Eastern Cape

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Eastern Cape - a land of opportunity

ecregions manager topEastern Cape Regional Manager Kingsley Dell-Robertson 

The Eastern Cape Province is a good place to start a new business venture. The challenges within the province provide space for opportunities to be seized. The newly established renewable energy projects, together with the strong automotive sector, provide the competitiveness of industry for advanced manufacturing.

Kingsley Dell-Robertson sees the Eastern Cape as a “land of opportunity”. This is substantiated by good infrastructure in its two major cities, Port Elizabeth and East London. It is the only province in the country with three ports, and it has large tracts of unutilised arable land accompanied by high rainfall in the east of the province. The opportunities are not being sufficiently capitalised on and therefore the province is not reaching its full potential.

Yet, with all these resources, the province remains one of the poorest in South Africa. Its poverty rate of 70% is the second highest in the country, behind Limpopo together with its 30% unemployment rate.

The IDC’s Eastern Cape regional office is certainly trying its best to boost the province’s economy. In 2012, its net approvals amounted to R861-million. In the renewable energy sector, the IDC has funded a number of wind farms within the province as well as the R300-million DCD wind turbine tower factory in the Coega Industrial Development Zone.

When considering a project, Dell-Robertson ensures that the projects are in line with the greater economic development scheme of the Eastern Cape. Government plans such as the Industrial Policy Action Plan, the New Growth Path and National Development Plan are key drivers of the projects IDC considers. "We have good ties with the provincial Department of Economic Development. The projects we undertake are similar to what their objectives are."

Automotive sector

The IDC’s involvement in assisting with financing the province’s automotive industry has made a significant impact in job creation and bringing new technology into the province. The Department of Trade and Industry (the dti) with its Automotive Production Development Plan, which aims to increase local production of light motor vehicles to 1.2 million a year by 2020 has assisted the automotive sector to remain a significant contributor to the South African GDP.

Eastern Cape’s major car manufacturers, such as Mercedes-Benz, General Motors and Volkswagen, are situated close to the province’s major ports for the export of vehicles, prompting Dell-Robertson to suggest that original equipment manufacturers (OEMs) which are inland should consider the move to a port which has excess capacity. "We should actually market and promote expansion of the current OEMs and see how we can source new OEMs in our province such as FAW in the Coega Development Zone."

Challenges

One of the major constraints for the province is its lack of development within the rural areas. Because of the opportunities in Eastern Cape, he says more entrepreneurs should be heading to the province. There are a number of support structures that will ensure the success of any business operating in the region. The dti and Rural Development Department provide grants, and development finance institutions like the IDC, its sister company the Small Enterprise Finance Agency, National Empowerment Fund and the Eastern Cape Development Corporation are there to assist with funding.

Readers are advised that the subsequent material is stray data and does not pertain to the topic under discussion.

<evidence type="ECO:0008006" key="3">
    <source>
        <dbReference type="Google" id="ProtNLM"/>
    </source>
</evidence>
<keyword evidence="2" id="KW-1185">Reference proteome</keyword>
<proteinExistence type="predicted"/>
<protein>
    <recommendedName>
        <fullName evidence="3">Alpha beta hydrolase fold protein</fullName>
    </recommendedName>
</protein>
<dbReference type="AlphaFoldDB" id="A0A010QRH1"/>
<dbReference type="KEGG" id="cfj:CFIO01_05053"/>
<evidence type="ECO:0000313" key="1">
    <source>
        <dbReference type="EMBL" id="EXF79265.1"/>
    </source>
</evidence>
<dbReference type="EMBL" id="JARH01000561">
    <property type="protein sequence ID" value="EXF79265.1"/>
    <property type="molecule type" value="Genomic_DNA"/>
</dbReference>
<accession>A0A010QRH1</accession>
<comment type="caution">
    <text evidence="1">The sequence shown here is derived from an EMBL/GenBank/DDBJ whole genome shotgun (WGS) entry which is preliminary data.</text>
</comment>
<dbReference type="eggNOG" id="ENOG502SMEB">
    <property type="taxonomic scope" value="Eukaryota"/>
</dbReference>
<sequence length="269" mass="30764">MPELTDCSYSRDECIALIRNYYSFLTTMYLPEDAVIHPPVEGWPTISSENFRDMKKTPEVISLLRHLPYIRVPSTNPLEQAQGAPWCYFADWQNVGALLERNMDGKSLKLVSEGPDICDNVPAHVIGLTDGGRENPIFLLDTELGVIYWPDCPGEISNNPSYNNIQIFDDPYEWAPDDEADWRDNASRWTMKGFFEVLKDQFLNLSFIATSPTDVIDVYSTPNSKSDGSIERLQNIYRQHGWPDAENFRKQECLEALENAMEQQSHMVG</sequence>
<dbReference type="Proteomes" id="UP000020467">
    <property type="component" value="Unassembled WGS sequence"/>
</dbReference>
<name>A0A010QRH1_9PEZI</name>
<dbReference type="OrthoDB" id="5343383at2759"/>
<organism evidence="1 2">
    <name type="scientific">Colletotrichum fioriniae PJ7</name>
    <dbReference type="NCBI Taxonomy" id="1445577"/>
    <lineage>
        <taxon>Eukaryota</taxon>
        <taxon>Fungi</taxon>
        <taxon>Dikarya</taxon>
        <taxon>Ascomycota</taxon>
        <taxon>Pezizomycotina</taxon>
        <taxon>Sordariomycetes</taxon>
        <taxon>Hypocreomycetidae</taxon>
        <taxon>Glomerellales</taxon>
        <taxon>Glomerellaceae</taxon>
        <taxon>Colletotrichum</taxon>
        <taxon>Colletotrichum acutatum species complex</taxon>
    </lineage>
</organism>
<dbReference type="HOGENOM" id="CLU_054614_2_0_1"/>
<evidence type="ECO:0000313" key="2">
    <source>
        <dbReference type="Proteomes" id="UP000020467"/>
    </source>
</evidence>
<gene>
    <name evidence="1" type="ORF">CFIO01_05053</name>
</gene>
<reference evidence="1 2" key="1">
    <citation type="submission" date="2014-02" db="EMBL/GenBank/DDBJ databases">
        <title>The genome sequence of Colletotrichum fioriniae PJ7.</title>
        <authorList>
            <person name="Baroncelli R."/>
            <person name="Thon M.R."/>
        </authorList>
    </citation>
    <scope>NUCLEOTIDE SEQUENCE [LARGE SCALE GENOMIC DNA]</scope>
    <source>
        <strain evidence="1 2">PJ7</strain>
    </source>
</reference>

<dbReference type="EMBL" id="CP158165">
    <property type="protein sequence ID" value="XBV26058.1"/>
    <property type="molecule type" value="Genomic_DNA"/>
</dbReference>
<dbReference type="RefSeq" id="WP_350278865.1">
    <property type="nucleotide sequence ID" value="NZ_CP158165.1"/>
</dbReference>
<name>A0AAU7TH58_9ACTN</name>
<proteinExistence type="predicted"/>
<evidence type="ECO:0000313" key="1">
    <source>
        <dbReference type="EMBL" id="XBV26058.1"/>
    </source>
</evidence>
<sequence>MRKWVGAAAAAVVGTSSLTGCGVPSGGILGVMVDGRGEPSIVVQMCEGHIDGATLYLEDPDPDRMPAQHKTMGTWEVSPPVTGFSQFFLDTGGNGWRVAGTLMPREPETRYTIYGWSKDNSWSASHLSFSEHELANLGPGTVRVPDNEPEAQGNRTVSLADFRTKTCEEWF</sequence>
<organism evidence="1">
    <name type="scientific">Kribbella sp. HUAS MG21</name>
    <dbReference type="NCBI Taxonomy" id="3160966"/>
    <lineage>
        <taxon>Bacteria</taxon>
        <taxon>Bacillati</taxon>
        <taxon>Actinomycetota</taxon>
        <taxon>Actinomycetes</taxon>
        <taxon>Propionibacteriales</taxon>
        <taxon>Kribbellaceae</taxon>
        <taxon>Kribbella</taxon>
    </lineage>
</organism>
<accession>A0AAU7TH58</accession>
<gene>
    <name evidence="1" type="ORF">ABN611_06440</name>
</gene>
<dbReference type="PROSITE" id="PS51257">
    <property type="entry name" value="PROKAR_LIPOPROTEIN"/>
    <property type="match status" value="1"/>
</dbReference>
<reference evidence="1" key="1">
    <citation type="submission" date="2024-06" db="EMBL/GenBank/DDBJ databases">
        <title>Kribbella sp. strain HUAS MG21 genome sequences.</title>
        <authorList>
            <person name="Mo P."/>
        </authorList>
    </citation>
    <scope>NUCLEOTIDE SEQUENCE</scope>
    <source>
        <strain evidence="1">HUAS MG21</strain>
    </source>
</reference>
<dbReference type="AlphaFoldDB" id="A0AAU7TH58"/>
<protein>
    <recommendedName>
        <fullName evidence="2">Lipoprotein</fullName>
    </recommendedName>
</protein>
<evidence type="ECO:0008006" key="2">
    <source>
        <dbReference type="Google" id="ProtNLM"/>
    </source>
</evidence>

The lack of entrepreneurship is tied to the skills shortage. Dell-Robertson says this issue is particularly hampering development in rural areas. "If you do not have the necessary skills in the rural areas, it is difficult to attract skilled talent to operate projects optimally."

In addition, the number of steps one has to take to start an enterprise in Eastern Cape may be deterring entrepreneurs from the region. Dell-Robertson points out that the number of these processes needs to be reduced so that projects can be up and running sooner and more projects can be developed.

Future plans

Dell-Robertson certainly believes Eastern Cape is filled with opportunities, which is evident in the kinds of projects his office intends on funding, which could open up new sectors. The key sectors the IDC Eastern Cape office will focus on are agro-processing, forestry, textiles and advanced manufacturing.

It is looking to support the existing irrigation schemes which are underutilized. For Dell-Robertson, this exercise will not only revive the irrigation schemes which will create jobs in these rural areas but will also help discover other products that can be produced. The challenge he explains is that farmers in some of these schemes have only between one and five hectares of land to farm. As a result, the IDC and the farmers have to consider high value products, so out of these small bits of land sustainable farms can be established.

His office will also be assisting in the expansion plan of the forestry industry within the east of the province. Still in its development phase, the off-takers of the forestry projects, which includes Sappi and PG Bison, will assist with the development of these projects.

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